It’s now easier than ever to check your emails anywhere, anytime, with most people carrying a smartphone and Wi-Fi becoming more ubiquitous. The downside of this is that it’s harder to switch off from work and with reliable Wi-Fi connections aboard your Kings Ferry coach, there’s a good chance you’re logging into your work inbox before you’ve even reached the office.
While many consider this to be giving them a head start on the day, they’re actually working for free. A new study from the University of West England has highlighted the issue and raised the question: should bosses be classifying commuting time where work is being done as part of an employee’s contracted hours?
The new research looked at 5,000 rail passengers as they commuted into London and monitored their behaviour as Wi-Fi became more widely available. It discovered that 54 per cent of those using the train’s internet were doing so to send emails for work.
Some people believe that this time spent outside of the office getting tasks done should be recognised and included as paid work. Others reasoned that they could not use the hours for many other purposes, so putting this “dead time” to use helped them get ahead.
Many employees have become used to getting work finished in their own time and completing it on the commute means it doesn’t eat into their evening when they get home. Parents also reported that the commute represented “a transition period” where they switched roles in their head and adopted their professional persona.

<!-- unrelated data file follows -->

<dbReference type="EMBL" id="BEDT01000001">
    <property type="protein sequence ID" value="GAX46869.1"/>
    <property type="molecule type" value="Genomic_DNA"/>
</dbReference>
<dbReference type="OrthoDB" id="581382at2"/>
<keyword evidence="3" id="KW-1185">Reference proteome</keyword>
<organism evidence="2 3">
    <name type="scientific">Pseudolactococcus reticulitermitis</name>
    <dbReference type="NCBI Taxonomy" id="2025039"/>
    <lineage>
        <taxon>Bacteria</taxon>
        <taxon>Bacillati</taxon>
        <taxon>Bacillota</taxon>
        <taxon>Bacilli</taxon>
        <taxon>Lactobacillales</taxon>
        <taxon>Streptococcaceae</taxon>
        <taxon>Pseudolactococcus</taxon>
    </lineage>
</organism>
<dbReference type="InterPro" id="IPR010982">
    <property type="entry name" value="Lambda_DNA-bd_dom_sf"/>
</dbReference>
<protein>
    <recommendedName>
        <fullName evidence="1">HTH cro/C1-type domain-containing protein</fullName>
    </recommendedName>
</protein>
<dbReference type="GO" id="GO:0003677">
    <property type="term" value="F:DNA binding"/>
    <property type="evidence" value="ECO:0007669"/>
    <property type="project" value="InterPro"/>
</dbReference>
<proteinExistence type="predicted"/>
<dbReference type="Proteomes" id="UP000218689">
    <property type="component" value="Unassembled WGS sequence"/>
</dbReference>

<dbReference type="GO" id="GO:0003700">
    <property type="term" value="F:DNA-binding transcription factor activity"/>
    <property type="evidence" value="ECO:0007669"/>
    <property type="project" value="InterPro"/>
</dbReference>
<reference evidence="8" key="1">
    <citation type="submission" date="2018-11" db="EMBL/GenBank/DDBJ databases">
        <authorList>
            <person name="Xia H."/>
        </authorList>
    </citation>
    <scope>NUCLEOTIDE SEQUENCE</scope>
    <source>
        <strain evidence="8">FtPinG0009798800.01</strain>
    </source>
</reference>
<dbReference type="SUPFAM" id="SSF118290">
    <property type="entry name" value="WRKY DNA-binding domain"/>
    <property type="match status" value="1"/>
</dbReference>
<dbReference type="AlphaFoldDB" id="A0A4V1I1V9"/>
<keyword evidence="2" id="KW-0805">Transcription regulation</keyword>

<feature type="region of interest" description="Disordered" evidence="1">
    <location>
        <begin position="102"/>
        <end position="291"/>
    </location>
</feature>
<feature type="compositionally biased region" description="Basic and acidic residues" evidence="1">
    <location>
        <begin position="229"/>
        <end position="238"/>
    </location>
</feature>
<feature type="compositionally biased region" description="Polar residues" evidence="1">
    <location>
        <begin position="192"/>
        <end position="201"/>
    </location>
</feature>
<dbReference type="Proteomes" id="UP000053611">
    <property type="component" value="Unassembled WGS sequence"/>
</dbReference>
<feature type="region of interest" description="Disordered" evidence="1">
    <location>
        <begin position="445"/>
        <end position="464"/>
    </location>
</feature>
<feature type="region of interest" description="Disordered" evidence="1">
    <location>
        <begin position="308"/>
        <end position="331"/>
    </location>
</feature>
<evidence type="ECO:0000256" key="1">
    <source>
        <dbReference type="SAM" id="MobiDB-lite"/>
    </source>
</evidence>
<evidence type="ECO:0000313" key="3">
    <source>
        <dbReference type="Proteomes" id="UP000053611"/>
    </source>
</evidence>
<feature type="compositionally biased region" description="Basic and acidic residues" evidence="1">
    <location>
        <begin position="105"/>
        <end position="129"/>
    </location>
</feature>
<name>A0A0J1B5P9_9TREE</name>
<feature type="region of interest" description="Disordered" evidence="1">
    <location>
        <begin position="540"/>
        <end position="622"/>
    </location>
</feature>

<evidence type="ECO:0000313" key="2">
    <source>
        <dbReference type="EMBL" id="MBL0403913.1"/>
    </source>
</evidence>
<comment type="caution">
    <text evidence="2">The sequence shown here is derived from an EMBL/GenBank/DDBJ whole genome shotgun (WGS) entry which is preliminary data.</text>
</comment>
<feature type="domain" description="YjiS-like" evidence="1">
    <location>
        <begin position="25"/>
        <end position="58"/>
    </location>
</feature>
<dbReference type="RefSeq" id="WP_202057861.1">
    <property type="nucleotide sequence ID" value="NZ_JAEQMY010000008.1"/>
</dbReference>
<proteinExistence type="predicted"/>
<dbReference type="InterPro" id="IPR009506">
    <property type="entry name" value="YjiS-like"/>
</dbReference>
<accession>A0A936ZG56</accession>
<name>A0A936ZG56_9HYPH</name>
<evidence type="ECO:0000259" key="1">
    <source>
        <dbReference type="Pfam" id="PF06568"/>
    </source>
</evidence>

Some people said that they used the commute as a “buffer” between work and their personal life. There’s a lot to be said for clearing the mind and either gearing up for the day or leaving the stresses of work behind. Reading or playing a game on the phone instead of checking emails is preferable for these commuters.
Dr Juliet Jain, from the university's Centre for Transport and Society, said: "There's a real challenge in deciding what constitutes work." She added that counting the journey as work time could ease the pressure on staff and allow them to travel at non-peak hours, but it could also lead to businesses wanting more accountability for employees and the tasks they get done on their commute.
Jamie Kerr, of the Institute of Directors, said: "This increasing flexibility has the potential to radically shift the work-life balance for the better - but it also leaves open the door to stress and lower productivity.
"With the concept of clocking on and clocking off no longer straightforward, defining where leisure begins and work ends will be vital for both employers and individuals, as well as a complex task for regulators."
Photo credit: iStock/lechatnoir